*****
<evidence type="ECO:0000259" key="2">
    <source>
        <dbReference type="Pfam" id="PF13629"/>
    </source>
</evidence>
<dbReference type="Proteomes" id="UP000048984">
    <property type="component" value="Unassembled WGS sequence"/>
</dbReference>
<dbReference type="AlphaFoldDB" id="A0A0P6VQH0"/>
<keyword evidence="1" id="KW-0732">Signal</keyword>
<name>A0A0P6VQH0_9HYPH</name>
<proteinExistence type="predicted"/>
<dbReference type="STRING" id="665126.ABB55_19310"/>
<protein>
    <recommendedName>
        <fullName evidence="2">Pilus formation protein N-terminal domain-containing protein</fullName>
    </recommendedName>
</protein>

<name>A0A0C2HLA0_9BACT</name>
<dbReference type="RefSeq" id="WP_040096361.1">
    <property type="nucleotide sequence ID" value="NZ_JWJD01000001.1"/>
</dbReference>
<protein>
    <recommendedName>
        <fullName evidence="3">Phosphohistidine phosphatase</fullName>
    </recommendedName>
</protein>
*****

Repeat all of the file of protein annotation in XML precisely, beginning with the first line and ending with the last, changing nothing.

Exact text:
<evidence type="ECO:0000259" key="2">
    <source>
        <dbReference type="Pfam" id="PF13629"/>
    </source>
</evidence>
<dbReference type="Proteomes" id="UP000048984">
    <property type="component" value="Unassembled WGS sequence"/>
</dbReference>
<dbReference type="AlphaFoldDB" id="A0A0P6VQH0"/>
<keyword evidence="1" id="KW-0732">Signal</keyword>
<name>A0A0P6VQH0_9HYPH</name>
<proteinExistence type="predicted"/>
<dbReference type="STRING" id="665126.ABB55_19310"/>
<protein>
    <recommendedName>
        <fullName evidence="2">Pilus formation protein N-terminal domain-containing protein</fullName>
    </recommendedName>
</protein>

<name>A0A0C2HLA0_9BACT</name>
<dbReference type="RefSeq" id="WP_040096361.1">
    <property type="nucleotide sequence ID" value="NZ_JWJD01000001.1"/>
</dbReference>
<protein>
    <recommendedName>
        <fullName evidence="3">Phosphohistidine phosphatase</fullName>
    </recommendedName>
</protein>